Politics & Policy

How to Turn New York Red

Keith Hernandez at a Mets-Cubs game in New York, October 17, 2015. (Getty Images)
The Trump rebellion has been a nightmare for Republicans, but it could have an upside.

For NR readers and conservatives everywhere, it’s been a rough primary week. Maybe Rubio will still pull it out. Maybe he’ll fall on his sword and endorse Cruz. Maybe we’ll all learn to love Trump. Whatever happens, there are sleepless nights and heartburn ahead.

But there is one upside at least to the Trump rebellion: He’s attracting a lot of blue-collar Democrats. So many that serious people are seriously discussing the possibility of Democratic “blue wall” states breaking for the GOP in November — industrial states like Michigan and Pennsylvania, maybe even Massachusetts. Even better: Last week, the New York Post reported that “confidential polling data” showed that, against Hillary, Trump could win New York.

Imagine for a moment that, this November, New York and its 29 electoral votes are in play for the first time since ’88. Imagine, then, Republicans seriously fighting for one of New York’s Senate seats for the first time since Hillary beat Rick Lazio in 2000. Republican bête noire Chuck Schumer is up for re-election in 2016, and if everything breaks right, there’s an outside chance a Republican could beat him.

Warms the cockles of your heart, doesn’t it?

Chuck Schumer won his last Senate race with 65 percent of the vote. For beating him to be in the realm of possibility, two things would have to happen: There would have to be a surge of working-class Democratic support for the GOP’s presidential nominee, and the GOP would have to find someone to run against Schumer who had comparable cross-aisle appeal.

Happily, New York Republicans have the very man: beloved former Met, current Mets broadcaster, and Seinfeld cultural icon Keith Hernandez.

Now, I have no idea if Mr. Hernandez has any interest in public office. But he is interested in politics — enough to have endorsed “Thatcheresque” Carly Fiorina to the New York Times, and to have joked during a Mets game last season that a tongue-tied colleague sounded like “Hillary Clinton on the stump.” And he’s conservative enough for the Village Voice’s Wayne Barrett to have called him an “idiot” with “dinosaur politics” for not knowing that April 22 was Earth Day (a holiday that’s “celebrated by nearly a billion people across the globe,” don’t you know).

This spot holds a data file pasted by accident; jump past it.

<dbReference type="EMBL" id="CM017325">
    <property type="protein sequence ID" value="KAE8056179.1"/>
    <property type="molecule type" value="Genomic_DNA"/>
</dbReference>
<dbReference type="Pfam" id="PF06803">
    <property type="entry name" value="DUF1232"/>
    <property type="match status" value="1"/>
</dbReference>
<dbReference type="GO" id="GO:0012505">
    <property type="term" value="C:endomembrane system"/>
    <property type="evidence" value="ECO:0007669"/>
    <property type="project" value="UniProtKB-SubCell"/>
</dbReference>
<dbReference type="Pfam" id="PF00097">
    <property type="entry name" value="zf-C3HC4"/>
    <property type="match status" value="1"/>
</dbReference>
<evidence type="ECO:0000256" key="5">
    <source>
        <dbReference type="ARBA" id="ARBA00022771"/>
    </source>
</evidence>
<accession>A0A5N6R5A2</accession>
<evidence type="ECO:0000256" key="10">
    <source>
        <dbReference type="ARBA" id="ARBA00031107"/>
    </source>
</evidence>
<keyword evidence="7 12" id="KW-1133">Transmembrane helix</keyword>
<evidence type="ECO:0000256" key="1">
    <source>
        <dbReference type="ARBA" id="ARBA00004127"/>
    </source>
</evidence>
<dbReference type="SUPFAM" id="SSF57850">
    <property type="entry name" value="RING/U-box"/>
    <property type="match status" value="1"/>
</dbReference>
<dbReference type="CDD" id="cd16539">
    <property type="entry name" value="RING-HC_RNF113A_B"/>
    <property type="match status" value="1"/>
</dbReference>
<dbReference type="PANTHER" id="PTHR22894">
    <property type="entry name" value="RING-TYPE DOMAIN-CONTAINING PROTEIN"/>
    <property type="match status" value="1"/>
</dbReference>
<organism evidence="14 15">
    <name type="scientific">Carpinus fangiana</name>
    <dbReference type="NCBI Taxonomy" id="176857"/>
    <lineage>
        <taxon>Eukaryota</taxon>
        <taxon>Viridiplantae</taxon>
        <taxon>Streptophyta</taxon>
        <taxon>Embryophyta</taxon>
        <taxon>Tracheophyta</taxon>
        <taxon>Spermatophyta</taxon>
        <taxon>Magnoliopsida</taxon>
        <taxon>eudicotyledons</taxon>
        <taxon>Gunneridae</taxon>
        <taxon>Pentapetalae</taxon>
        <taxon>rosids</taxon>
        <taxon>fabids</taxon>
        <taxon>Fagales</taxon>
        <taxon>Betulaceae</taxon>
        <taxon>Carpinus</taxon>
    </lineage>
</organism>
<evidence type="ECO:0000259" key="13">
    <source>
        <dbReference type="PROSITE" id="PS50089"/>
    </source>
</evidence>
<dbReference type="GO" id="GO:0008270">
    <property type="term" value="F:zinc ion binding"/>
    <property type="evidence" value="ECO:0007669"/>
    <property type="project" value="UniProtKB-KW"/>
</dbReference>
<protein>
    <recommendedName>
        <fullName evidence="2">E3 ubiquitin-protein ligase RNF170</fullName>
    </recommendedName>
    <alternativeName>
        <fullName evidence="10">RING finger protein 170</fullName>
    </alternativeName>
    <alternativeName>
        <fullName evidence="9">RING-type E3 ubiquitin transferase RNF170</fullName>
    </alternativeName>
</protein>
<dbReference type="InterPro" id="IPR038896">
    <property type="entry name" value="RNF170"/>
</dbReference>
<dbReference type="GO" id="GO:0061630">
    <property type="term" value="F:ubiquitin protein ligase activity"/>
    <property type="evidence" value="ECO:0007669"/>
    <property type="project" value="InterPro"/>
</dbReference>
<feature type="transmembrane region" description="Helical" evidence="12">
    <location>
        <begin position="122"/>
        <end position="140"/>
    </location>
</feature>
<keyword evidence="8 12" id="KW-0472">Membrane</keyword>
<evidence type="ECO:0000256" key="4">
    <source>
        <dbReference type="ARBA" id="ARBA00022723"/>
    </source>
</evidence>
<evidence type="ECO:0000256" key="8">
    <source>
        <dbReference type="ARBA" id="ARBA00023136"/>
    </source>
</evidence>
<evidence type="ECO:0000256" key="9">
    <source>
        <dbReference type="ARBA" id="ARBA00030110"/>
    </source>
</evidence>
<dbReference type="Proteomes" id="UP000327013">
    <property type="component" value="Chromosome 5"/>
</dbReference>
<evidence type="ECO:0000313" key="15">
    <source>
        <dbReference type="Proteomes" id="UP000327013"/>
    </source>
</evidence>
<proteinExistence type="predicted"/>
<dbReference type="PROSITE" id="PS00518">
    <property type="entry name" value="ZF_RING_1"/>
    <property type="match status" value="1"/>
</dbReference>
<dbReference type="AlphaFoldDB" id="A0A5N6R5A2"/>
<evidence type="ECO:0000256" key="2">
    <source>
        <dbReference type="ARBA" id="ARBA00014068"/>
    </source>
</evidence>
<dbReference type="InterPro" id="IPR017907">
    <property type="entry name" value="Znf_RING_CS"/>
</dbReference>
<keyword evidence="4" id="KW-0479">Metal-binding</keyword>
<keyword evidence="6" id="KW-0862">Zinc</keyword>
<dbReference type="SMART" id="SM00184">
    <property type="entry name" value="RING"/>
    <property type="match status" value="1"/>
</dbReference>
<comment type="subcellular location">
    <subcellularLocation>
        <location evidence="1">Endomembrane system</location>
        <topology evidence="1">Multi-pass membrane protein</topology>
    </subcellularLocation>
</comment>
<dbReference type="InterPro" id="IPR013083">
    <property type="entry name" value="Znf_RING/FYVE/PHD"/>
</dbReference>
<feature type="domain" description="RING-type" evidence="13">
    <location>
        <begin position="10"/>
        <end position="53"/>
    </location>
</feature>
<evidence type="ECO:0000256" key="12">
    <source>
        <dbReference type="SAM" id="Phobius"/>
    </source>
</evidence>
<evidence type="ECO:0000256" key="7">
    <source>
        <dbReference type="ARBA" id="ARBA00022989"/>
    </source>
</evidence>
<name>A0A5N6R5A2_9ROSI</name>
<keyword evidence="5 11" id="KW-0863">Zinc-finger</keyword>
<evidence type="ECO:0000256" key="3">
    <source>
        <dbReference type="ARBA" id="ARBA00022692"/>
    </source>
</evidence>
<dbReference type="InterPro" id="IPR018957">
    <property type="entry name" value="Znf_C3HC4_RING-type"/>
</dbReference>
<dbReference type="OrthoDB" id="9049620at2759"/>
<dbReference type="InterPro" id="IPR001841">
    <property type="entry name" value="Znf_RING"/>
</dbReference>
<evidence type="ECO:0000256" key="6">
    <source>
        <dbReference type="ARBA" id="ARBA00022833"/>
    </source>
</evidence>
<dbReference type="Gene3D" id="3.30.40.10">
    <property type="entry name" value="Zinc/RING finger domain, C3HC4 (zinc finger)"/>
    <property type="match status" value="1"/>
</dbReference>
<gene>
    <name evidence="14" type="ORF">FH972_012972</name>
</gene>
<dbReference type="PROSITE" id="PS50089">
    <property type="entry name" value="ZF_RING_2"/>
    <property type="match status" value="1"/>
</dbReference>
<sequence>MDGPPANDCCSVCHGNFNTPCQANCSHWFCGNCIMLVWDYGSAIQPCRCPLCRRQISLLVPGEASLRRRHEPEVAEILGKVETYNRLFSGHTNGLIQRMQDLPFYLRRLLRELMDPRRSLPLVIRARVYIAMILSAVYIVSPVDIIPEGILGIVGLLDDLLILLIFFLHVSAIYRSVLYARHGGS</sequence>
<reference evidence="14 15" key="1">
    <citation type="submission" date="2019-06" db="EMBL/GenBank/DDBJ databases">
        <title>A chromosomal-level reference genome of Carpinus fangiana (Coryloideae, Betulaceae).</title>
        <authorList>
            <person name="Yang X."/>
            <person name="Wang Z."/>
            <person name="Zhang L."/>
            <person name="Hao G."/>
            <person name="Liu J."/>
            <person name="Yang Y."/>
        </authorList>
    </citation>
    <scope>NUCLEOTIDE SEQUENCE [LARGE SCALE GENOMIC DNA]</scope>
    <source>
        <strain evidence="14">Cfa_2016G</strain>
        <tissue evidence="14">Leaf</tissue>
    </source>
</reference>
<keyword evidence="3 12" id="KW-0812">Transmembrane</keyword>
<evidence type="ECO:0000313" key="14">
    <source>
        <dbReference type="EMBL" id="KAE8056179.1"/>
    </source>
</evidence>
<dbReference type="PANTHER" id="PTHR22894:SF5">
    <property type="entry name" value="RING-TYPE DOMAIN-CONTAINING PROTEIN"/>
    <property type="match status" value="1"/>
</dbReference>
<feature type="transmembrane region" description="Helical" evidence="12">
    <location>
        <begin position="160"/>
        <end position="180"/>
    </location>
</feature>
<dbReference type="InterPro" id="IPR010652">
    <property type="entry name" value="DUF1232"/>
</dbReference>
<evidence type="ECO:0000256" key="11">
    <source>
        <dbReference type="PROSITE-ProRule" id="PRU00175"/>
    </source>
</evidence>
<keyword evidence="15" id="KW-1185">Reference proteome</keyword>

In fact, Nixon was a big Keith Hernandez fan, and on occasion the two met for lunch and chatted about Russia and China and baseball.

Hernandez with Jerry Seinfeld in 2005 (Jim McIsaac/Getty)

And if you watch the Mets — for whom Mr. Hernandez does color commentary — you know that he’s very sharp. I imagine he’s the only sports broadcaster ever to have joked on-air that a long coat made someone look like Hamid Karzai. During a slow game, after a discussion of Hall of Fame pitcher Zack Wheat turned to wheat, the grain, Hernandez casually mentioned that Rome’s desire to control Egypt’s wheat fields had been the catalyst for the creation of the Roman province Aegyptus. During a digression into college basketball, Hernandez’s fellow Mets color guy, former Mets pitcher Ron Darling, said he knew nothing about Indiana. Hernandez said, “It’s in the Midwest.”

Hernandez was an MVP, a five-time All-Star, and a two-time world champion. Between his Mets career and his Seinfeld episodes, I reckon that he’s the most popular sports alumnus in New York after Derek Jeter. He’s well spoken but notably free of political correctness (as the Village Voice pointed out, he once made a joke about “union labor” when the Mets’ cameras picked out a construction worker eating a sandwich). And, to boot: Spring training has begun. The Mets are the favorite to win their division and might, God willing, make it back to the World Series. Imagine the groundswell of Mets enthusiasm if they win the fall classic in the first week of November, just as New Yorkers are warming up to choose a new senator on November 8. Kismet.

Convincing any red-blooded American to give up a career as a professional baseball-talker to run against Chuck Schumer would be a hard sell. But if the Republicans could pull it off, it might mean the best Senate result since John Thune knocked off Tom Daschle.

Anyway, it’s a thought to keep the spirits up.

Josh GelernterJosh Gelernter is a former columnist for NRO, and a frequent contributor to The Weekly Standard.

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